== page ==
The doctor, ever prepared with his Google Translate app, informed me that they had called the burn specialist and he would be there within the hour. This was around 8:30, but the compresses helped and I could be patient. Poppy soon came in and sat with me. The nurses were busy with other things, and the cold compress on my arm only stayed cool for so long until the heat basically made them warm. Poppy Nightingale, as she’ll forever be known to me, kept the fabric changed and cool for me while the staff did their other jobs. She also got them to give me very much needed pain killers which only helped a fraction. The doctor returned to tell me that I was in danger of dehydration, and they’d need to put in an IV drip. This is where I almost lost it. The last experience I had with that had been painful and horrible, and I couldn’t imagine having to withstand more pain, but the two nurses who gave it to me were as gentle as could be.

The specialist eventually showed up, told me the pain would be bad the next few days, not to go in the sun for a week, no drinking, no smoking, and to see him on Friday. The man was great, even though he was the bearer of bad news. He also told me he wouldn’t know the severity of the burns for a few days either. FML.

Meanwhile, my friend Ozvanny, in a translation miscommunication, knew that one of his friends had been hurt and came to the hospital to see what was going on. In the back, I was soaking wet from all the washcloths, and it was now night time, which is actually quite chilly this time of year, and I knew he’d have a shirt or jacket or something. And he did. He literally gave me the shirt off of his back so I wouldn’t freeze to death on top of almost burning to death (oh the irony). Gracias!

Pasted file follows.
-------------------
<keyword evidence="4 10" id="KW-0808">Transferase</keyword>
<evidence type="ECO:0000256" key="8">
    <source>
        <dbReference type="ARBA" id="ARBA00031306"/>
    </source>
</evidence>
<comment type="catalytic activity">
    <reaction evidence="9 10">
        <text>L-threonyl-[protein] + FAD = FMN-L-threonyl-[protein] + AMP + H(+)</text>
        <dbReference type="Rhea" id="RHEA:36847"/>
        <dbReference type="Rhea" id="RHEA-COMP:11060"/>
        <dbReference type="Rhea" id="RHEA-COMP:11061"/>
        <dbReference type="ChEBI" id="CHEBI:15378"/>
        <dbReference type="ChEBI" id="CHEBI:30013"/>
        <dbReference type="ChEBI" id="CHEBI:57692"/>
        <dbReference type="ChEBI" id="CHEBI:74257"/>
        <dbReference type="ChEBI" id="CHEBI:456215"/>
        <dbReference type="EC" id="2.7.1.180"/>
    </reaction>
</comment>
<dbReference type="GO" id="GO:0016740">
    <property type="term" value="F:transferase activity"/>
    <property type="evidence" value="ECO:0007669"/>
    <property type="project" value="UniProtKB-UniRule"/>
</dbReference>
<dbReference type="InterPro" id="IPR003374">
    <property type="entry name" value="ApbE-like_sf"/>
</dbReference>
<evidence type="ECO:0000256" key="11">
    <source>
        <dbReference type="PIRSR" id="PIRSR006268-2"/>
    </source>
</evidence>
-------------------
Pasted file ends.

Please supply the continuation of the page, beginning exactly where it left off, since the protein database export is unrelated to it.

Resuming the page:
Once again, I’m beyond grateful to know that I’m surrounded by guardian angels in my life. I’m also very thankful to everyone who checked on me to see if I needed anything, and to just say, “Wow! I’m glad you’re ok!”

The truth of the matter is that I’m really not ok today; I’m actually really freaked out. The fear of being burned is real to me, it always has been, and it actually happened. To be honest, I’m quite vain and don’t know what I would do if I was permanently, physically injured. I feel incredibly self-conscious today even though the only real visible damage is at the tip of my nose (how could it not, I mean, it’s right there!). I lost yet another belonging, which I know sounds materialistic but after November, I hold onto my things for dear life. I’ve lost a little confidence in the kitchen, and that is terrible because I love cooking. I feel super dumb for making such a dangerous mistake. I’ve been weepy, and short with people I care about. I just want to sleep until I don’t hurt anymore, but I know I can’t, and that these feelings will all pass. And I know I’m going to have to get back on the cooking horse, which I’m about to do because I’m absolutely ravenous as dinner did not end up happening at all.

Like I’ve been reminded over, and over, and over again in the last year, life is short. We only have the one life, the one moment. It can end in an instant, so live your life with grace, gratitude, enjoyment, unadulterated love, and share that with those around you. You never know when it’ll be over.

*By the way, drugs and alcohol were NOT involved. This was a completely sober accident.